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Sellafield-derived anthropogenic (super 14) C in the marine intertidal environment of the NE Irish Sea.

G T Cook, A B MacKenzie, G K P Muir, G Mackie, P Gulliver

Abstract


The intertidal biota from Parton beach, close to the Sellafield nuclear fuel reprocessing plant, were all found to be enriched in radiocarbon relative to ambient background. The degree of enrichment appears to reflect the positions of the biota in the food chain once the dilution in seaweed from atmospheric uptake is taken into account. Close to the low-water mark, the order was mussels > limpets > anemones congruent to winkles > seaweed. The same order was observed close to the high-water mark, except that anemones were absent from this area. The activities in the biogeochemical fractions of the water column reflect the fact that discharges are primarily in the form of dissolved inorganic carbon (DIC), which is subsequently transferred to the particulate organic carbon (POC) and, to a lesser extent, the dissolved organic carbon (DOC), and finally, the particulate inorganic carbon (PIC). Analysis of intertidal sediment suggests that there is likely to be a gradual increase in the specific activity of (super 14) C in the inorganic component of this material as Sellafield contaminated organisms die and their shells are ground down by natural processes.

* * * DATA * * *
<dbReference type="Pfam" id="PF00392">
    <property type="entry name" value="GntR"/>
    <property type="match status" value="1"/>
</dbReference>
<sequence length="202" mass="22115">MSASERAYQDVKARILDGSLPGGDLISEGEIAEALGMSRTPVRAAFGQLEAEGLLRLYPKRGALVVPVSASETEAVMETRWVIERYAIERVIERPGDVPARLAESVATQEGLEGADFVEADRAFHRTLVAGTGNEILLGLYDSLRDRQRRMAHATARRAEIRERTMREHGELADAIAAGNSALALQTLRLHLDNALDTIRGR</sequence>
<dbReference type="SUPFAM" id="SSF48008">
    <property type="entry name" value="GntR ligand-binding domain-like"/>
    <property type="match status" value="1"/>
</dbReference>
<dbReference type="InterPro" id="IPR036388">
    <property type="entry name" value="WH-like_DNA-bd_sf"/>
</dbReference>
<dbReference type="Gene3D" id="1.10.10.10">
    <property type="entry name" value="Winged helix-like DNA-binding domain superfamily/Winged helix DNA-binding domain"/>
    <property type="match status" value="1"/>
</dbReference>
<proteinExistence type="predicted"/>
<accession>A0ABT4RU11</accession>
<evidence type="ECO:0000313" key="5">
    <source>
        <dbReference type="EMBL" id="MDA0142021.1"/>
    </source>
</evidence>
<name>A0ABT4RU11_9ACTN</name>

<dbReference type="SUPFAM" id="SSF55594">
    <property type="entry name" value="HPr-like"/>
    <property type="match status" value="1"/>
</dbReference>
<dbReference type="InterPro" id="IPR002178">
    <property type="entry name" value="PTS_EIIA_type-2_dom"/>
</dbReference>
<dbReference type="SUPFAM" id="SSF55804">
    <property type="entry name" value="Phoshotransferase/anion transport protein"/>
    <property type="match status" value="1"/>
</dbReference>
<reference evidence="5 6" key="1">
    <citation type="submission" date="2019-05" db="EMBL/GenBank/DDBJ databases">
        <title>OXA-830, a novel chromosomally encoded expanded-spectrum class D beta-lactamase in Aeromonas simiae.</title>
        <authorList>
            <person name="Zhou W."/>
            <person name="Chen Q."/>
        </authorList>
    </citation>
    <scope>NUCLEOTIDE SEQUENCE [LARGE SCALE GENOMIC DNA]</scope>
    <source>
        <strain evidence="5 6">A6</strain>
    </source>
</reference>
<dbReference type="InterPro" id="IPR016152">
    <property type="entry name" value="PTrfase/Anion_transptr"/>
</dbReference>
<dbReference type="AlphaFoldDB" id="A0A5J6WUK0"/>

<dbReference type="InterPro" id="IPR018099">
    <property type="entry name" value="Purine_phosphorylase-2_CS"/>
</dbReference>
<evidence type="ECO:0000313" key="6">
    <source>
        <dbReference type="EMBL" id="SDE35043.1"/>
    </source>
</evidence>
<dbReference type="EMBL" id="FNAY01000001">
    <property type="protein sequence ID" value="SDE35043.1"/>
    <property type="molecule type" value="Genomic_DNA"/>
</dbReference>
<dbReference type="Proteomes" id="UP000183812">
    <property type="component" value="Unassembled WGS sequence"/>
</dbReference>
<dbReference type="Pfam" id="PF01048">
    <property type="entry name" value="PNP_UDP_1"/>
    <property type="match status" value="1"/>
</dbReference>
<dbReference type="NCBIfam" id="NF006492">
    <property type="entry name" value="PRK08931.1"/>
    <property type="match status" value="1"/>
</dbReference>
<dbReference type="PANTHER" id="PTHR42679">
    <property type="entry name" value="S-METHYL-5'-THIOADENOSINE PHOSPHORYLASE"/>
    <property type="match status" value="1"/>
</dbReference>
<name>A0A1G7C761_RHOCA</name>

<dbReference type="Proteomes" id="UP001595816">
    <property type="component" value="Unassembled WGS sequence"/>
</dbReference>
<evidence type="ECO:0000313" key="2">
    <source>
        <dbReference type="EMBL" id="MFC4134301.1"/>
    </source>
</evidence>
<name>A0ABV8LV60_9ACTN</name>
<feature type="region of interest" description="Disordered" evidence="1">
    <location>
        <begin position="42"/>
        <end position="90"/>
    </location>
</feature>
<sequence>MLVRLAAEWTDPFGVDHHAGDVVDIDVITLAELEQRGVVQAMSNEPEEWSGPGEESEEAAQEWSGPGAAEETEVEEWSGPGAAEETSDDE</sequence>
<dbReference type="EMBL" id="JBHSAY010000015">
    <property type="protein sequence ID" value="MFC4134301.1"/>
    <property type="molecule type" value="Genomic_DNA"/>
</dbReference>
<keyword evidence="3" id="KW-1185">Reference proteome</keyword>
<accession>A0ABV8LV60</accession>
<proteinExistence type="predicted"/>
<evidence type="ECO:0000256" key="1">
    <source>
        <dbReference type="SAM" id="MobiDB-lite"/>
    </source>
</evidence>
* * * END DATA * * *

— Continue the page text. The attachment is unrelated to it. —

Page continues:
Keywords


Atlantic Ocean;biota ;C 14;carbon ;coastal environment;Cumbria England;England ;Europe ;Great Britain;intertidal environment;Irish Sea;isotopes ;marine environment;North Atlantic;nuclear facilities;pollution ;radioactive isotopes;radioactive waste;samples ;sea water;sediments ;Sellafield England;spatial variations;United Kingdom;waste disposal;Western Europe

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